Publication Date

2006

Document Type

Dissertation/Thesis

First Advisor

White, Karen J.

Degree Name

Ph.D. (Doctor of Philosophy)

Department

Department of Psychology

LCSH

Attention-deficit hyperactivity disorder--Treatment--Public opinion||Teachers--Attitudes

Abstract

Implicit theories have been used to understand how people think about themselves and others and react in the face of various challenges. An incremental theory indicates belief that a person is able to change some aspect of him or herself and is associated with a “mastery” response (i.e., persistence in the face of failure). An entity theory indicates belief that a person is unable to change some aspect of Mm- or herself and is associated with a “helplessness” response (i.e., giving up after a failure). The current study examined teachers’ implicit theories of Attention- Deficit/Hyperactivity Disorder (ADHD) in order to gain understanding of how teachers think about and react to behavior problems associated with ADHD. The two types of implicit theory and child medication status were examined in relation to 1) effort attributions about inappropriate behavior, 2) intent to implement a behavioral intervention, and 3) expectation for success of a behavioral intervention. Teachers were asked to respond to a vignette detailing the behavior of a child with ADHD. It was predicted that incremental theorists would make more effort attributions about die misbehavior of a child with ADHD, report Mgher intent to implement a behavioral intervention, and report higher expectation for success of a behavioral intervention. Participants included 177 people either teaching in schools or enrolled in graduate education classes. One hundred twenty-two participants met the criteria for analysis, and 100 met criteria for analysis of implicit theories (i.e., fell into a distinct implicit theory category versus “inconclusive”). Results indicated that teachers with an incremental theory about a child with ADHD are more likely to make effort attributions about the misbehavior of a child with ADHD. Teachers with different implicit theories about a child with ADHD did not differ on reported intent to implement a behavioral intervention or expectation for success of a behavioral intervention. Results are discussed with regard to implications for teacher training in behavioral intervention for ADHD.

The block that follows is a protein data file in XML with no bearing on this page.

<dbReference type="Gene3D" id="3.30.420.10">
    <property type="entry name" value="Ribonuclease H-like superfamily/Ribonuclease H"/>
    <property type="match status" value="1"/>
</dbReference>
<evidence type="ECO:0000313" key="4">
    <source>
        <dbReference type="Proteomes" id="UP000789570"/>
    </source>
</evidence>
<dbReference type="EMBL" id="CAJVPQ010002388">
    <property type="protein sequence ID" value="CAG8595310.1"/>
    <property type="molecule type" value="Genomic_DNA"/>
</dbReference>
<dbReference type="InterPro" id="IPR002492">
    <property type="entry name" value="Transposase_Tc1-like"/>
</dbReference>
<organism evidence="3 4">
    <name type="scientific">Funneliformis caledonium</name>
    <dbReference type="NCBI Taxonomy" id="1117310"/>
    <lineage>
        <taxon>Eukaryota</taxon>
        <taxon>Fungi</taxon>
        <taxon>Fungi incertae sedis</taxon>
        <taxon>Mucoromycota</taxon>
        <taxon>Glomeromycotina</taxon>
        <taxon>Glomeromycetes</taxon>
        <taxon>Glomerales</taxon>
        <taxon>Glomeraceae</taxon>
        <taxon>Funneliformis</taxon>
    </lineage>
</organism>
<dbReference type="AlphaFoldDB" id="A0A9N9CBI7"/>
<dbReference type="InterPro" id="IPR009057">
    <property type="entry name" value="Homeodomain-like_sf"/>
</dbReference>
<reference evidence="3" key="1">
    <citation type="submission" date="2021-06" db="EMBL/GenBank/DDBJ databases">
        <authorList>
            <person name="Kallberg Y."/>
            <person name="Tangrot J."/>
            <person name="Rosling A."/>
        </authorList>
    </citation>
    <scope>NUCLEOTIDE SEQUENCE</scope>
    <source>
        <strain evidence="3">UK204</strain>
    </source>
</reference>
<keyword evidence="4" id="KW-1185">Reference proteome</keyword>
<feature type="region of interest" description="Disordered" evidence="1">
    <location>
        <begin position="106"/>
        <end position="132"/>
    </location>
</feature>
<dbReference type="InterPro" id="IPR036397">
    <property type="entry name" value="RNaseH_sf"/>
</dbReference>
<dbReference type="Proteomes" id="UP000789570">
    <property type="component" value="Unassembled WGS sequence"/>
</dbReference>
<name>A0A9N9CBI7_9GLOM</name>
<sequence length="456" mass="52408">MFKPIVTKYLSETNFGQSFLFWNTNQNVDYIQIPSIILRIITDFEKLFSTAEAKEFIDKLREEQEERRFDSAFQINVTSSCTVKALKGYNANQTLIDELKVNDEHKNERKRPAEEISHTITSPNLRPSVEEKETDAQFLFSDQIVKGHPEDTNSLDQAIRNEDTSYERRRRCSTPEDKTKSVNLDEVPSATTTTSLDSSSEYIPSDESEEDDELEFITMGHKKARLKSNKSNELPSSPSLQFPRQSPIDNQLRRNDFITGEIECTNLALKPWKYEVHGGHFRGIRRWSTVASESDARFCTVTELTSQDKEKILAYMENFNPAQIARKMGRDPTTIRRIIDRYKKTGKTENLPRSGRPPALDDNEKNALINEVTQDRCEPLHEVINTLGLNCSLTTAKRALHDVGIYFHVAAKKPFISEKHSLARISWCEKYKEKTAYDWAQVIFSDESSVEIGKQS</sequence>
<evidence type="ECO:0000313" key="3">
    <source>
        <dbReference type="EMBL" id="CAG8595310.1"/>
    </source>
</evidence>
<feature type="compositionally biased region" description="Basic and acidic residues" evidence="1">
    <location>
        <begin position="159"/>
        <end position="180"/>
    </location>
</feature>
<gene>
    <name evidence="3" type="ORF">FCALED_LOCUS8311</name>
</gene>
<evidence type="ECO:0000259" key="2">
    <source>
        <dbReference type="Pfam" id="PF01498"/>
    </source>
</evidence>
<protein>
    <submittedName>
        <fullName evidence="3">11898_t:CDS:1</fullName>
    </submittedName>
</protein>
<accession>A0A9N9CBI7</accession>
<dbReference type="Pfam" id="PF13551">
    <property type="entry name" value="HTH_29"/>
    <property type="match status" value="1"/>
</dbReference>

Comments

Includes bibliographical references (pages 84-88).

Extent

vi, 118 pages

Language

eng

Publisher

Northern Illinois University

Rights Statement

In Copyright

Rights Statement 2

NIU theses are protected by copyright. They may be viewed from Huskie Commons for any purpose, but reproduction or distribution in any format is prohibited without the written permission of the authors.

Media Type

Text

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